Yeah, I saw that thing about the extinct language, and it rather mortifies me that there are now more people who can speak Klingon than Bo. It actually seems quite a massive fail by academia; sure, there was clearly no use for it on those islands anymore, but surely there was an incentive for somebody else to learn it from her. Maybe they just didn’t catch her in time, but I first read the story with the same kind of incredulity as if I read a story about an animal or instinct reaching extinction: you’ve known the species was endangered, you doubtless have the scientific and monetary resources to help it survive, and yet it’s still become extinct? WTF?

      Perhaps I just haven’t read enough about it, but considering that the extinction is mostly due to factors outside of the Andaman people’s control, I think the least that could’ve been done for them was to record and preserve (if only as historical artefact) their culture.

      • I’ve long thought about it. Have you seen all these right-wing fuckwits sneering at Welsh? It always makes me cringe, & wonder what sort of people they are.

        When I heard about the book “On The Life And Death Of Languages” by Claude Hagege I went out & bought it in the hope it would solidify my thoughts- it might be helpful if you can spare a few hours. It’s funny, he has written several books but they are all in French so I could only read the one that I could find in translation! There’s a lesson for us all there, & not a flattering one fo me.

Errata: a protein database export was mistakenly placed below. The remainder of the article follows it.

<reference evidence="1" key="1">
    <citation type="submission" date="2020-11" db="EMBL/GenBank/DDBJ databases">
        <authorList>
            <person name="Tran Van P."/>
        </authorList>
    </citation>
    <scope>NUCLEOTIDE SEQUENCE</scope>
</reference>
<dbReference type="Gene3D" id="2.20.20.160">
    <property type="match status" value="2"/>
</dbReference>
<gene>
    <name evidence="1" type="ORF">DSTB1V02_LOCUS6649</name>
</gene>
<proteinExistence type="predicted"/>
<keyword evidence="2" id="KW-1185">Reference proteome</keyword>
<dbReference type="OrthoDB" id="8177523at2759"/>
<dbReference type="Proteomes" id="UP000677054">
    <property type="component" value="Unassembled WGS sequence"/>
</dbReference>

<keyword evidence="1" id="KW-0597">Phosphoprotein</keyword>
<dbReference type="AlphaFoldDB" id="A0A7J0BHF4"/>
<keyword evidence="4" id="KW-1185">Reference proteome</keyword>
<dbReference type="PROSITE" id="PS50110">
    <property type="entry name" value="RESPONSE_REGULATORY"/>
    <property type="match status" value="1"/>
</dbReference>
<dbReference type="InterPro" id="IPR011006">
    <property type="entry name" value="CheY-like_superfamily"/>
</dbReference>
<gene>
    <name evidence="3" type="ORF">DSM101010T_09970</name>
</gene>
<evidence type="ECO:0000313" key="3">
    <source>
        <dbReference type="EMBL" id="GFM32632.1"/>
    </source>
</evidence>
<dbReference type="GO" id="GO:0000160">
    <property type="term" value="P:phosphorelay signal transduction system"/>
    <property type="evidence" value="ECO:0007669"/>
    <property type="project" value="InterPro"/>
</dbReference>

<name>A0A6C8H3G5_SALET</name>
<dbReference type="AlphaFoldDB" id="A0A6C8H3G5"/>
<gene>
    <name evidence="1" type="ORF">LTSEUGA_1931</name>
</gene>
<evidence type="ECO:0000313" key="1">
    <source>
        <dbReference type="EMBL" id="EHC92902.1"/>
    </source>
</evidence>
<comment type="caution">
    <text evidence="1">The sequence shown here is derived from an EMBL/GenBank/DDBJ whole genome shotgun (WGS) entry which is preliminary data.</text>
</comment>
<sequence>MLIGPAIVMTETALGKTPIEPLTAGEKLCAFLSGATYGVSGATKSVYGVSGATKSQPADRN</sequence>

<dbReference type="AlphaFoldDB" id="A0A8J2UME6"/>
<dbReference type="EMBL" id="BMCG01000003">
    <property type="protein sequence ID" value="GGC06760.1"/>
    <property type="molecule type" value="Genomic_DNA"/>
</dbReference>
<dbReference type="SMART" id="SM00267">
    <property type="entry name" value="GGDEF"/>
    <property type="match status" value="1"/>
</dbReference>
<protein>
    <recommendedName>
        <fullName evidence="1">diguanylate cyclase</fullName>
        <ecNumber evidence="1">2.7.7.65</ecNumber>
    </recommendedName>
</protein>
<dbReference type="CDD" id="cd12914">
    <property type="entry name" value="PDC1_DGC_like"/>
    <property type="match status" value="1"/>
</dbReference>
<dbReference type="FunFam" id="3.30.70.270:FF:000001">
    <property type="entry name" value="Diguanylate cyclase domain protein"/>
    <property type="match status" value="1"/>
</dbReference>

You’ve got to admire people who go out & chronicle life. Some ways of life, such as that of agricultural & industrial labourers generations ago, won’t be missed as they were harsh & miserable. But it’s as well that they are remembered.

        One of the 1001 reasons why I’m not a libertarian is that it is often through agencies like the Federal Writers’ Project that such worthwhile work is done. But I suppose I am more a European liberal than a socialist as I am relatively sceptical of the state.

        Glad you liked it anyway- I was fairly sure you would. Oh, & I now feel even worse than I did this morning! But it will all drain out of my system eventually. I only drink once a month or so now.

  4. http://www.economist.com/world/britain/displaystory.cfm?story_id=15452867

    You might have already seen this, but its worth checking from the economist.

    British society not broken, but could do better in places. Its the sort of article full of nuggets to pull out when people are making ridiculous statements on the internet. I like those posts and articles, they give you power.

    • Aye, I add my voice to yours in hailing this article. But no time for any further analysis as I am going to do a bit of reading (books) before bed.

      • Cheers chaps. Bought my first ever Economist on the strength of these recommendations. Liking.

  5. Yes, I can’t afford £4 a go but I read it at the library! They have some excellent analysis. It’s rare that you can find such detailed coverage of foreign doings too. They have a way of getting under the skin of an issue which is remarkable given that their pieces aren’t particularly long.

    I do think journalism needs money. So if print does fade or die, we’d better fork out & pay for blogs to employ reporters or else we’ll suffer a lack of information.